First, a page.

McAlister allays fitness fears
August 19, 2009
New Zealand's Luke McAlister looks to offload the ball against the Springboks earlier this month © Getty Images
All Black Luke McAlister has returned to full training in Sydney to alleviate fears over his fitness to face the Wallabies in Saturday's Tri-Nations clash.
McAlister showed no signs of the painful back spasms that ruled him out for nearly all of Tuesday's session as he trained fully at a 90-minute skills session at North Sydney Oval. He ran at full pace, sidestepped and took part in one on one defensive drills with Ma'a Nonu, who will replace McAlister at inside centre if he is ruled out.
Backs coach Wayne Smith was non-committal about McAlister's chances before training but the session would have eased the coaches' minds.
"A back spasm is pretty debilitating but it can come right. With me, we were playing Otago in Dunedin and I got one at the captain's run, I worked on it all night and by the morning it came right and I was able to play," Smith told reporters. "Having experienced it myself, (I know) it can come right quite quickly. So I don't know what the odds are, but we're prepared for that."
Smith also revealed that the All Blacks went back to school with an extra rugby skills session after poor decision-making was identified as the cause of their South African woes.
Rather than a gym visit on a traditionally low-key Wednesday, the All Blacks took to North Sydney Oval for a 90-minute skills session as they try to reignite their Tri-Nations campaign and seal the Bledisloe Cup for 2009.
Under more warm, sunny skies, the All Blacks went back to kicking, catching, passing, and one-on-one defensive drills, while the lineout was given another workout. Smith said the errors which cost them dearly in dual losses to the Springboks didn't mean their skills had gone backwards.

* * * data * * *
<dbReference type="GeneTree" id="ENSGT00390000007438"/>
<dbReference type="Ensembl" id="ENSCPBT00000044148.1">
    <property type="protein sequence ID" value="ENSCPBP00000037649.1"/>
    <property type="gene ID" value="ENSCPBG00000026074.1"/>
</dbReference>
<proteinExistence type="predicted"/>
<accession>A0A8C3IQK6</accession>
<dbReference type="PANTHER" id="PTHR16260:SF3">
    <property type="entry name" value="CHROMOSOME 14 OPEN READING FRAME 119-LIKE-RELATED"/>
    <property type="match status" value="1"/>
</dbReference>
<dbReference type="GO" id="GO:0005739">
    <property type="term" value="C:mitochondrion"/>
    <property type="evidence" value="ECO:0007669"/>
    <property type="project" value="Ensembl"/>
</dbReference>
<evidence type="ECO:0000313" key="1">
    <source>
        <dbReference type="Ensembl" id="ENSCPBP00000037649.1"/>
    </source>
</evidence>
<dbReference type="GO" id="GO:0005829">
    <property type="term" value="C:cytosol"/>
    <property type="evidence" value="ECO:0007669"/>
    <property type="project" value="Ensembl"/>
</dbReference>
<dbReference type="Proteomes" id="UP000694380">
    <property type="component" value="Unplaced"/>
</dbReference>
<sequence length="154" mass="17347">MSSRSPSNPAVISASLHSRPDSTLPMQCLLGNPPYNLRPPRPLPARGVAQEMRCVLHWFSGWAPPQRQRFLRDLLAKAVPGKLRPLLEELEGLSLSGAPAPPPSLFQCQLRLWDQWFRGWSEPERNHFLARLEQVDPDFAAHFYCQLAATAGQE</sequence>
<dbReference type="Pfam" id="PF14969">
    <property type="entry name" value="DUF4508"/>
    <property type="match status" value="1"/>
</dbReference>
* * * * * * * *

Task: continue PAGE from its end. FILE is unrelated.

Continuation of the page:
"We've got to have all the players on the same page, seeing the same thing and making the right decision. We're not there as a team yet and hence you've seen poor execution," he said.
"I don't think our players have all of a sudden become unskilled. We've scored over 250 test tries in the last five years so you don't all of a sudden lose that. We'll get it back but it won't come back without work and developing these guys teamwork together."
The return of star fly-half Carter would provide an obvious boost in that regard, while McAlister's selection was not only for his kicking game but to provide another playmaker at No 12.
Smith said the selectors considered giving incumbent Nonu another shot at inside centre, with the benefit of the returning Carter's influence.
"He (McAlister) has got class. We know Ma'a is a class player and he's delivered consistently for us. But by his own admission he wasn't as effective in the last two tests.
"Luke's started to train really well, he's got a kicking game that gives us a left and right foot, and at some stage he's going to get back to the level he was at."
In the forwards, whilst the tight-five were retained, Kieran Read's selection at No.8 ahead of Rodney So'oialo was reward for an in-form player with excellent skills who had leadership potential. Not only had he performed strongly in 2009, his skill set was seen as more wide-ranging than 58-test veteran So'oialo.
"He's suited to No 8, he's got a skill level that fits in there, he can pass well and he's very composed with the ball at his feet," Smith said.
Smith echoed captain Richie McCaw's thoughts that the team were fizzing to make amends for South Africa, but a lid needed to be kept on their emotions in recent days. They had learned that from their South African experience.
"I would hope that there's a good edge there, but not too much so we can carry it in and execute well. Possibly the last couple of tests we've started a bit early, been on fire Monday and Tuesday then come Friday there's been a bit of mental fatigue set in."
The rolling maul is becoming an increasingly potent attacking weapon. Conor O'Shea looks at the difficulties of stopping it
The news of James Horwill, Adam Ashley-Cooper and Dan Carter's respective transfers will open the floodgates, writes Tom Hamilton
Kiwi coaches can be found far and wide across the globe, and Murray Mexted believes the All Blacks benefit every bit as much as their rivals
Clermont, Toulon, player burnout, Sam Burgess and a farewell to Adams Park - Monday Maul looks back at the weekend's action